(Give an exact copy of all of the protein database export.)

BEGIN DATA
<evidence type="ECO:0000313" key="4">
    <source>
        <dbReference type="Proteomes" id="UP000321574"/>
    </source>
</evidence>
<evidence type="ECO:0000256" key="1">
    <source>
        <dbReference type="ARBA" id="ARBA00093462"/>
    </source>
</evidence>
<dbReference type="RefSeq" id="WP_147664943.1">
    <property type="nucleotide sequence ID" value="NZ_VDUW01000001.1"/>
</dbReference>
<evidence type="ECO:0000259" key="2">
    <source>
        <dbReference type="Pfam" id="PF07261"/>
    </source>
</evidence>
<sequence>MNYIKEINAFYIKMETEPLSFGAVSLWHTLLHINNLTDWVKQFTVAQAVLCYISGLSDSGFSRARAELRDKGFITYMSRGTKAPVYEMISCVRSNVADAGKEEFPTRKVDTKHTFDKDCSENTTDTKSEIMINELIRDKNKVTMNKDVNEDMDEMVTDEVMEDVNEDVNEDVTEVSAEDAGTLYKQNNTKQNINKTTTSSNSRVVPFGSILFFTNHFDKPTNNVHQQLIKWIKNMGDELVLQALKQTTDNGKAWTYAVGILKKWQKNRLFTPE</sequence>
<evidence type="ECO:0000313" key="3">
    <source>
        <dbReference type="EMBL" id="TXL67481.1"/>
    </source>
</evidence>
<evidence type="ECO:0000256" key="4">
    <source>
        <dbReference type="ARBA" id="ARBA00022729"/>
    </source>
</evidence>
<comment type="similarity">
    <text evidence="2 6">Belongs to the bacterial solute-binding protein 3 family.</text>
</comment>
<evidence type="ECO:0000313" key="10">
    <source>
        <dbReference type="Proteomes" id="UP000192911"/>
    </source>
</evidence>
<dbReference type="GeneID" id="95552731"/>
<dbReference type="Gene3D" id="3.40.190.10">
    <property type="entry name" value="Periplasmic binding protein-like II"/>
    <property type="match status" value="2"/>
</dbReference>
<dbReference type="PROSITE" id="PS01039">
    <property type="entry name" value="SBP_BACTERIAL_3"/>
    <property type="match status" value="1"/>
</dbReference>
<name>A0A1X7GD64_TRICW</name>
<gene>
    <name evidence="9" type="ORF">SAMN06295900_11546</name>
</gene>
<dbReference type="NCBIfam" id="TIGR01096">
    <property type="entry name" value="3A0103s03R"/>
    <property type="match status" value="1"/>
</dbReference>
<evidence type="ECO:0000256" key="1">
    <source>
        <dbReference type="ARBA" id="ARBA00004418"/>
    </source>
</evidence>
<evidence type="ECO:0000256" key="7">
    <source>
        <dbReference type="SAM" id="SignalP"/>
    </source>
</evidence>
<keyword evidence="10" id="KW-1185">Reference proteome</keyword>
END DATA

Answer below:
<evidence type="ECO:0000313" key="4">
    <source>
        <dbReference type="Proteomes" id="UP000321574"/>
    </source>
</evidence>
<evidence type="ECO:0000256" key="1">
    <source>
        <dbReference type="ARBA" id="ARBA00093462"/>
    </source>
</evidence>
<dbReference type="RefSeq" id="WP_147664943.1">
    <property type="nucleotide sequence ID" value="NZ_VDUW01000001.1"/>
</dbReference>
<evidence type="ECO:0000259" key="2">
    <source>
        <dbReference type="Pfam" id="PF07261"/>
    </source>
</evidence>
<sequence>MNYIKEINAFYIKMETEPLSFGAVSLWHTLLHINNLTDWVKQFTVAQAVLCYISGLSDSGFSRARAELRDKGFITYMSRGTKAPVYEMISCVRSNVADAGKEEFPTRKVDTKHTFDKDCSENTTDTKSEIMINELIRDKNKVTMNKDVNEDMDEMVTDEVMEDVNEDVNEDVTEVSAEDAGTLYKQNNTKQNINKTTTSSNSRVVPFGSILFFTNHFDKPTNNVHQQLIKWIKNMGDELVLQALKQTTDNGKAWTYAVGILKKWQKNRLFTPE</sequence>
<evidence type="ECO:0000313" key="3">
    <source>
        <dbReference type="EMBL" id="TXL67481.1"/>
    </source>
</evidence>
<evidence type="ECO:0000256" key="4">
    <source>
        <dbReference type="ARBA" id="ARBA00022729"/>
    </source>
</evidence>
<comment type="similarity">
    <text evidence="2 6">Belongs to the bacterial solute-binding protein 3 family.</text>
</comment>
<evidence type="ECO:0000313" key="10">
    <source>
        <dbReference type="Proteomes" id="UP000192911"/>
    </source>
</evidence>
<dbReference type="GeneID" id="95552731"/>
<dbReference type="Gene3D" id="3.40.190.10">
    <property type="entry name" value="Periplasmic binding protein-like II"/>
    <property type="match status" value="2"/>
</dbReference>
<dbReference type="PROSITE" id="PS01039">
    <property type="entry name" value="SBP_BACTERIAL_3"/>
    <property type="match status" value="1"/>
</dbReference>
<name>A0A1X7GD64_TRICW</name>
<gene>
    <name evidence="9" type="ORF">SAMN06295900_11546</name>
</gene>
<dbReference type="NCBIfam" id="TIGR01096">
    <property type="entry name" value="3A0103s03R"/>
    <property type="match status" value="1"/>
</dbReference>
<evidence type="ECO:0000256" key="1">
    <source>
        <dbReference type="ARBA" id="ARBA00004418"/>
    </source>
</evidence>
<evidence type="ECO:0000256" key="7">
    <source>
        <dbReference type="SAM" id="SignalP"/>
    </source>
</evidence>
<keyword evidence="10" id="KW-1185">Reference proteome</keyword>